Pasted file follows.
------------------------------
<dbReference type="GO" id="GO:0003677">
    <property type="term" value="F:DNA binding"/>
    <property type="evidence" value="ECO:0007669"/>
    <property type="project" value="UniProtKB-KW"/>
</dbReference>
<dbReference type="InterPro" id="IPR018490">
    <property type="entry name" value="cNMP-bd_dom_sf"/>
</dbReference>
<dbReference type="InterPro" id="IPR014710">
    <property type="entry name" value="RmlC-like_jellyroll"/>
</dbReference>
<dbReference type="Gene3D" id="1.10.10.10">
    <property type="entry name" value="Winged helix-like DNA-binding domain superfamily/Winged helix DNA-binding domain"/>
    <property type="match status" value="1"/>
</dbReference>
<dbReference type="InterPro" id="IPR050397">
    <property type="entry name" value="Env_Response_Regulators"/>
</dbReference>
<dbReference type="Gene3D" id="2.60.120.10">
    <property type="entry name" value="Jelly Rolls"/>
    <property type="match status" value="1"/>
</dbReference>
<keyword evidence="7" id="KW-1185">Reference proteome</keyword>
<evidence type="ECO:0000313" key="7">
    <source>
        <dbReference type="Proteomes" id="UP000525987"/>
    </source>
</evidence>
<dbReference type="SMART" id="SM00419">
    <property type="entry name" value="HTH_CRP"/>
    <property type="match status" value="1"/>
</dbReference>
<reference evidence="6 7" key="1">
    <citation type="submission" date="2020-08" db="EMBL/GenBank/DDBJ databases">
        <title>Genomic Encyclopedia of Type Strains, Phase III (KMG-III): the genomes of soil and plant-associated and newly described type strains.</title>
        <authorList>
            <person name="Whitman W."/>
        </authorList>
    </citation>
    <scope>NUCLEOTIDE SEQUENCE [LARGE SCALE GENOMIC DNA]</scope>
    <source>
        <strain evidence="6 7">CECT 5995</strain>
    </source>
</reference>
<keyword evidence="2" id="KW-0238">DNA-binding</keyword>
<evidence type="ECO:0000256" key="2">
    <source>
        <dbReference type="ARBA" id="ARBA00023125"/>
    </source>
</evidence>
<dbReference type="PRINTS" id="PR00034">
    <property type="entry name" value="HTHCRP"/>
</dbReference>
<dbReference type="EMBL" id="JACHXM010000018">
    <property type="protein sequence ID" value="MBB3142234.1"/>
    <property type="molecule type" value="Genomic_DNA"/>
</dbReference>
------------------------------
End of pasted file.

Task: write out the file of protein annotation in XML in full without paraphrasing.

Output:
<dbReference type="GO" id="GO:0003677">
    <property type="term" value="F:DNA binding"/>
    <property type="evidence" value="ECO:0007669"/>
    <property type="project" value="UniProtKB-KW"/>
</dbReference>
<dbReference type="InterPro" id="IPR018490">
    <property type="entry name" value="cNMP-bd_dom_sf"/>
</dbReference>
<dbReference type="InterPro" id="IPR014710">
    <property type="entry name" value="RmlC-like_jellyroll"/>
</dbReference>
<dbReference type="Gene3D" id="1.10.10.10">
    <property type="entry name" value="Winged helix-like DNA-binding domain superfamily/Winged helix DNA-binding domain"/>
    <property type="match status" value="1"/>
</dbReference>
<dbReference type="InterPro" id="IPR050397">
    <property type="entry name" value="Env_Response_Regulators"/>
</dbReference>
<dbReference type="Gene3D" id="2.60.120.10">
    <property type="entry name" value="Jelly Rolls"/>
    <property type="match status" value="1"/>
</dbReference>
<keyword evidence="7" id="KW-1185">Reference proteome</keyword>
<evidence type="ECO:0000313" key="7">
    <source>
        <dbReference type="Proteomes" id="UP000525987"/>
    </source>
</evidence>
<dbReference type="SMART" id="SM00419">
    <property type="entry name" value="HTH_CRP"/>
    <property type="match status" value="1"/>
</dbReference>
<reference evidence="6 7" key="1">
    <citation type="submission" date="2020-08" db="EMBL/GenBank/DDBJ databases">
        <title>Genomic Encyclopedia of Type Strains, Phase III (KMG-III): the genomes of soil and plant-associated and newly described type strains.</title>
        <authorList>
            <person name="Whitman W."/>
        </authorList>
    </citation>
    <scope>NUCLEOTIDE SEQUENCE [LARGE SCALE GENOMIC DNA]</scope>
    <source>
        <strain evidence="6 7">CECT 5995</strain>
    </source>
</reference>
<keyword evidence="2" id="KW-0238">DNA-binding</keyword>
<evidence type="ECO:0000256" key="2">
    <source>
        <dbReference type="ARBA" id="ARBA00023125"/>
    </source>
</evidence>
<dbReference type="PRINTS" id="PR00034">
    <property type="entry name" value="HTHCRP"/>
</dbReference>
<dbReference type="EMBL" id="JACHXM010000018">
    <property type="protein sequence ID" value="MBB3142234.1"/>
    <property type="molecule type" value="Genomic_DNA"/>
</dbReference>